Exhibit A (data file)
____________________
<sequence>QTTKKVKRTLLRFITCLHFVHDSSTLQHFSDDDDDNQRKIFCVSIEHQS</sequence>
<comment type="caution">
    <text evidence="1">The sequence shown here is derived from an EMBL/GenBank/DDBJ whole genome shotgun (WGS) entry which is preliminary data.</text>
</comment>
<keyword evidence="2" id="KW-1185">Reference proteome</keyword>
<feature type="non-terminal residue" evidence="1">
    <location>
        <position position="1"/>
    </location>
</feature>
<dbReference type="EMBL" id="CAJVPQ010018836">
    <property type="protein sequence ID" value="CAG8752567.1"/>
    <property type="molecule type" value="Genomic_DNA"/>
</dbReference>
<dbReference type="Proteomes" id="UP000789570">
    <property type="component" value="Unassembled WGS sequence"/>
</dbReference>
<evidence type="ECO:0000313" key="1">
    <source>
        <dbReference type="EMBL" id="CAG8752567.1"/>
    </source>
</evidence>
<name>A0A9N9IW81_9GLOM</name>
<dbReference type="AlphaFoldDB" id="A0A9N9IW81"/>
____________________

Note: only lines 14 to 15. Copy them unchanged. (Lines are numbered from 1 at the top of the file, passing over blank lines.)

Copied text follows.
</dbReference>
<dbReference type="Proteomes" id="UP000789570">